Tuesday, January 2, 2007

In Memoriam: Teddy Kollek

Some sad news when I woke up this morning, although I suspect as usual many televangelists will be actually quite happy. Theodor Kollek, the long-time former Mayor of Jerusalem, died this morning at the age of 95. Against a gradual tide of anti-Arab resentment, Kollek tried to promote the co-existence of Jews and Palestinians in the Holy City, starting from his election in 1965. He was also a major patron of the arts and made Jerusalem one of the world's top tourist destinations -- so much that when was finally defeated after 27 years in office by Ehud Olmert in 1993, it was hard to imagine Jerusalem without "Mayor Teddy."

Few other mayors have worldwide name recognition. Besides Jerusalem, I can only think of the mayoralties of Paris, London, New York City and Los Angeles that rank in importance alongside Presidents and Prime Ministers.

Kollek's passing is quite bitter. The peace process is at an absolute standstill and even retrenching; and it all comes down to ultimately what the "final status" of Jerusalem will be. Israel insists that it must remain undivided, while the Palestinians want at least the east side of the city (al-Quds), including the Holy Sites of Islam, Judaism and Christianity, as their future capital. Interestingly, only Bolivia and Paraguay have their embassies in Jerusalem or its suburbs -- even El Salvador is in the process of moving its mission to Tel Aviv as most other countries did after Jerusalem formally annexed the East in 1980. This was at about the mid-point of Kollek's tenure and he kept holding out hope even afterwards -- naïvely, perhaps -- that some kind of reconciliation could happen. His downfall, coming around the same time as the Rabin-Arafat accord, was perhaps the beginning of the end (or the end of the beginning, depending on how one views it).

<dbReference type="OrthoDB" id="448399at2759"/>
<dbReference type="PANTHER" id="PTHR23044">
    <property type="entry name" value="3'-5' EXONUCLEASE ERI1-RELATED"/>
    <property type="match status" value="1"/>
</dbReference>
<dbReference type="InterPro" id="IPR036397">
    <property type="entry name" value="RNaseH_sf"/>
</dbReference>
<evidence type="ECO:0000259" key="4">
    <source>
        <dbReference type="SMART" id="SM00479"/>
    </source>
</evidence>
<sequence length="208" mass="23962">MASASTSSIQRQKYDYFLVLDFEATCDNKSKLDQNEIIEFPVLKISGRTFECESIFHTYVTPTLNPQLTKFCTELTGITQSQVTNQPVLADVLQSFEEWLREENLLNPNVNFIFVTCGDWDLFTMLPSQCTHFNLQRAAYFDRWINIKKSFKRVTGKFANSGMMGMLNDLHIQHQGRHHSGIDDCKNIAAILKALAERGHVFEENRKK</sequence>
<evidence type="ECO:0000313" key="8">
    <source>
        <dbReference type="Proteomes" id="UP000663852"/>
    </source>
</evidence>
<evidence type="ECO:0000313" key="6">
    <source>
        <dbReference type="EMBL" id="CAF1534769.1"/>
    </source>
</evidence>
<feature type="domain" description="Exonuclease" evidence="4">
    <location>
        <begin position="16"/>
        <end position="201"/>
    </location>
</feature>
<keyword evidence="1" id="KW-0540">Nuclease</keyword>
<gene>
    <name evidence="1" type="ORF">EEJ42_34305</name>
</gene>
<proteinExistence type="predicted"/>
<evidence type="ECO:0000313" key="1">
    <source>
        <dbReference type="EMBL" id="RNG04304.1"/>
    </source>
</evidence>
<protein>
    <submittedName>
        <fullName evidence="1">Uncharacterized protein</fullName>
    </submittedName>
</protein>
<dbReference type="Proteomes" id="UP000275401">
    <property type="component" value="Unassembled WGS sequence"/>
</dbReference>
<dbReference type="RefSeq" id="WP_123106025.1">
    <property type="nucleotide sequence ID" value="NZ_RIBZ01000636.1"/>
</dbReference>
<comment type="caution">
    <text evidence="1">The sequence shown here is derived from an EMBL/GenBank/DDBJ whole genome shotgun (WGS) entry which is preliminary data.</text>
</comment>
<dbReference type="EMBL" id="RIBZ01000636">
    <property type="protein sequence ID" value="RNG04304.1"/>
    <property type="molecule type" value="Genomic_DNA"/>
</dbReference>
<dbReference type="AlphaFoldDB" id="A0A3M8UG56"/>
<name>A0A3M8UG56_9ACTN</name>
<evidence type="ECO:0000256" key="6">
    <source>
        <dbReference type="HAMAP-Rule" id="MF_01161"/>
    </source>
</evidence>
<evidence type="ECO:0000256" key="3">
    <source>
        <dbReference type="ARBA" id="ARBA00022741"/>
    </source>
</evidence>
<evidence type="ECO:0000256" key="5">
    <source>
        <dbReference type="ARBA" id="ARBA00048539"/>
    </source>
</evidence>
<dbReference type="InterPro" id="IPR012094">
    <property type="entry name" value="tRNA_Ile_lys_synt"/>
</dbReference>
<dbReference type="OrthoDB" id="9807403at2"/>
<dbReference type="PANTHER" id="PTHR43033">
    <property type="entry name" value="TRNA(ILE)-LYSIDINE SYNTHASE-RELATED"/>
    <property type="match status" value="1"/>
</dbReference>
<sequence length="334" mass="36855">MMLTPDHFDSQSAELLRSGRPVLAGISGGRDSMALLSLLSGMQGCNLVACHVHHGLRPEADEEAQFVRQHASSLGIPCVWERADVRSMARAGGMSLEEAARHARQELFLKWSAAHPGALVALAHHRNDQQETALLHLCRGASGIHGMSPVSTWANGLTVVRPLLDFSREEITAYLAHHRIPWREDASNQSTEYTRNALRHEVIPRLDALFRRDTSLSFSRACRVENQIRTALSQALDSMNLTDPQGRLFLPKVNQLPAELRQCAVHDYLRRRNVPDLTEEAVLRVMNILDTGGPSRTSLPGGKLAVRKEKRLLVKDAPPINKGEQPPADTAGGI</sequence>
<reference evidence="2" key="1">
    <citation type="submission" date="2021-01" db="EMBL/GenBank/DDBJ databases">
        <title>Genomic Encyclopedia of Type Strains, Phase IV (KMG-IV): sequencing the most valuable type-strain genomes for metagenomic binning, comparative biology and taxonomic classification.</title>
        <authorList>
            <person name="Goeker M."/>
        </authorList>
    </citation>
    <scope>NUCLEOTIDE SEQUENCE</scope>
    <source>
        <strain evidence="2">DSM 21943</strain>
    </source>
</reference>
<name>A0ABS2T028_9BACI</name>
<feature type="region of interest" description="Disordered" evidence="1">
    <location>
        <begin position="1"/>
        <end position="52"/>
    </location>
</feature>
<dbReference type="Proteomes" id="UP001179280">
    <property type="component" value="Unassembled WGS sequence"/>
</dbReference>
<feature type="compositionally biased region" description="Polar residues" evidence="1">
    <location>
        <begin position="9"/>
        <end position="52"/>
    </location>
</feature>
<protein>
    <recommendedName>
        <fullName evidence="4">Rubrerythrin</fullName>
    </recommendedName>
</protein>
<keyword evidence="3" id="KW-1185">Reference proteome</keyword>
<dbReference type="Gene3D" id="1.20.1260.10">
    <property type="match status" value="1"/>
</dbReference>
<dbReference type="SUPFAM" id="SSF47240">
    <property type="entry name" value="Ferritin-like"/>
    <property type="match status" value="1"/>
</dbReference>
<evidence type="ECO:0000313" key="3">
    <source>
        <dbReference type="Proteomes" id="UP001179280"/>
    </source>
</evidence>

With Hamas running the show, it's hard to see any movement in the foreseeable future -- the moment of opportunity actually expired in 2000 with the collapse of Camp David II, when Arafat was offered 97% of what he asked for plus some territory within what the world recognizes as Israel and it still wasn't enough.

Perhaps with Kollek's passing someone, somewhere, out there will rally all religious groups within the region to recapture the optimism "Teddy" represented and at last come up with a deal that offers peace and security and without triggering the supposed seven-year countdown to Armageddon. One that allows Jerusalem to be shared fairly, and with free access to the Holy Sites not just there but also those sacred to all in Jericho and Hebron as well.

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